Vegan Alternatives to Meat

Why should anyone create a vegan tuna alternative at all? As we often hear from all sorts of media sources: the single most important thing we can do for our planet is to eat more plant-based foods. So why create a vegan tuna brand? Why not just eat less fish and animal deriving products overall? Because people don’t like to be deprived of their habits and their basic daily food routines. And actually, they don’t have to.

The perception of alternative foods as a second-rate option was reinforced during wartime when the consumption of less meat was encouraged or prescribed through rationing. During World War I, national newspapers advertised “nutmeat” and even whole grain bread was sold as an alternative to meat, as it contained more protein than white bread. These “meat-free and low-meat” diets have predictably retreated in times of peace.

During World War II, soy was used to replace and enrich meat dishes – although its taste left much to be desired. Soy was viewed negatively until the 1960s when Archer Daniels Midland developed a textured vegetable protein from soybeans containing a complete amino acid profile.

Photo by Thomas Kinto / Unsplash

Vegan tuna

Vegan tuna is actually a healthier alternative to the real one, the one we are all used to. Tuna is extremely high in mercury, which is harmful to human bodies if consumed in excess. This is why is not recommended to eat tuna more than two or three times a week.


Soy is an excellent meat substitute, primarily because it is very rich in protein. Tofu, tempeh, and other soy-based foods should be in every vegan’s diet. And if taken in the right quantities, then they can replace meat without any problems.


Chickpeas, lentils, and peas are the foods that any vegetarian should eat. They contain a huge amount of protein, which a person usually gets from meat. Besides, they will saturate the body with magnesium, phosphorus, zinc, and vitamin B.

Photo by Deryn Macey / Unsplash

Sunflower seeds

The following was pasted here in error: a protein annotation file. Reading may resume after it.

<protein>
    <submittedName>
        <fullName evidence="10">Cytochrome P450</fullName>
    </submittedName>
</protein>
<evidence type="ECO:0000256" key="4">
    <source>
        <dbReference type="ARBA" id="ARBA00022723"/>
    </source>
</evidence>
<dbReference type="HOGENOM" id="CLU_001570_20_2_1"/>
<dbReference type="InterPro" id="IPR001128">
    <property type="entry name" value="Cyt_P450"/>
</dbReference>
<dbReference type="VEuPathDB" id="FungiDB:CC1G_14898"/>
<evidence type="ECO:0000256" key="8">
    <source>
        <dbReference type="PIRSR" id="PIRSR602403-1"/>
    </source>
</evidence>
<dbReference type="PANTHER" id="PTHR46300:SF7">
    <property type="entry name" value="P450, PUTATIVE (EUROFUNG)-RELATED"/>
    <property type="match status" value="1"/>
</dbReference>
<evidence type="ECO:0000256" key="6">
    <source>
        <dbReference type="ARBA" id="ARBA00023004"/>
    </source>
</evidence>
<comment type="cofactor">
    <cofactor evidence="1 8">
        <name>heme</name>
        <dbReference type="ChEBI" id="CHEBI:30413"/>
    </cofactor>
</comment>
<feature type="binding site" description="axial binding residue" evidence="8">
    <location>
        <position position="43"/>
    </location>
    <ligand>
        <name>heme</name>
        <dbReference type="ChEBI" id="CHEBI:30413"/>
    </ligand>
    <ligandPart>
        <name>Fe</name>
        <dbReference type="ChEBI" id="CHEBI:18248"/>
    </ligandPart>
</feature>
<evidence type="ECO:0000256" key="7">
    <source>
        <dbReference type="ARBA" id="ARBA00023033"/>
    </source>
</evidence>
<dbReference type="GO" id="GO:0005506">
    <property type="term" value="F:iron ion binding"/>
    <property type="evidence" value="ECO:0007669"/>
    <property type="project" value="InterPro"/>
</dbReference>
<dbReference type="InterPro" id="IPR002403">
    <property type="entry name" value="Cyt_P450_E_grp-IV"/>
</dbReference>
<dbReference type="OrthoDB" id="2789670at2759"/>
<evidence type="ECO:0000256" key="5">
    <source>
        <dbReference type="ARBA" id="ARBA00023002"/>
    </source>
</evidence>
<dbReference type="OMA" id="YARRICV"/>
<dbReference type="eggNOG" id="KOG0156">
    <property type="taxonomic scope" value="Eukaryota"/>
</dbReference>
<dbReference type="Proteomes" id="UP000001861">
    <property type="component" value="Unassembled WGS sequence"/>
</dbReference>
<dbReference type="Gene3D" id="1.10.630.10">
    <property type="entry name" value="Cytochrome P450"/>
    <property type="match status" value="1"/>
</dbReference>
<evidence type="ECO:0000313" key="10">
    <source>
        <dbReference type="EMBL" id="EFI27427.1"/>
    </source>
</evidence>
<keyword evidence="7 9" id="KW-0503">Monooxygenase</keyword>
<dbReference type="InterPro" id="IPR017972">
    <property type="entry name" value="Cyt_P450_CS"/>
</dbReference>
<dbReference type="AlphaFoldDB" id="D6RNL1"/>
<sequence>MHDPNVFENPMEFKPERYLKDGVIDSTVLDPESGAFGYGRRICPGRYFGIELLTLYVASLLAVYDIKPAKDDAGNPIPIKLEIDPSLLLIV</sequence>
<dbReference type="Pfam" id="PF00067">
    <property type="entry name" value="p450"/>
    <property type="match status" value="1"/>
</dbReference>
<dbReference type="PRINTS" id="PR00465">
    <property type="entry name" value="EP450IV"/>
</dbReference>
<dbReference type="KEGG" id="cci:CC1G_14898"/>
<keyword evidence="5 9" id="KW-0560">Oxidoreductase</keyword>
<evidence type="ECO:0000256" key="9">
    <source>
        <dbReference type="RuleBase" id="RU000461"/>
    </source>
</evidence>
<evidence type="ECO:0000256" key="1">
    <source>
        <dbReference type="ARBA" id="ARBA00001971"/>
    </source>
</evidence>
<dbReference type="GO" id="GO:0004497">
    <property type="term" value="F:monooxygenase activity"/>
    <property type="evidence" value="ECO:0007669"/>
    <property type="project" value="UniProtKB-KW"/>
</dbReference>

Often we add various seeds to smoothies or salads: pumpkin seeds, chia seeds, flax seeds, or sesame seeds. It is not only a decorative element but also a source of protein. And the more the better.

Vegan nuggets

Meatless snacks are made from soy or jackfruit in the famous nugget shape. Formed, breaded, and deep-fried vegetarian or vegan mass replacing poultry meat. The gentle portioning, shaping, and separation process ensures first-class product quality. Optionally, it is possible to manufacture products on baking sheets or wire racks.

LikeMeat Like Nuggets - Soya based, photographer & cook: Line Tscherning
Photo by LikeMeat / Unsplash


A popular snack made from chickpeas or beans. Precisely shaped balls or burgers and cost savings per serving thanks to high portioning accuracy and less waste.


Cow’s milk is perhaps the most popular animal product. Cow’s milk is found in thousands of other foods: drinks, yogurt, cheeses, chocolate, and pastries. Replacing it is easy. In many cases, you can simply use soy milk or soy rice drink as a substitute for cow’s milk. Soy yogurt can also be made easily by yourself. Herbal alternatives to cow’s milk are also: rice milk, any other plant-based milk (almond, pumpkin, etc.), soy yogurt, tofu, soy or oat cream.


Honey is an animal product that vegans do not consume. There is a good selection of flavored plant-based sweeteners that can easily replace honey. Honey substitutes: dandelion honey, agave syrup, maple syrup, palm honey.

Anastasia Fetter

Anastasia Fetter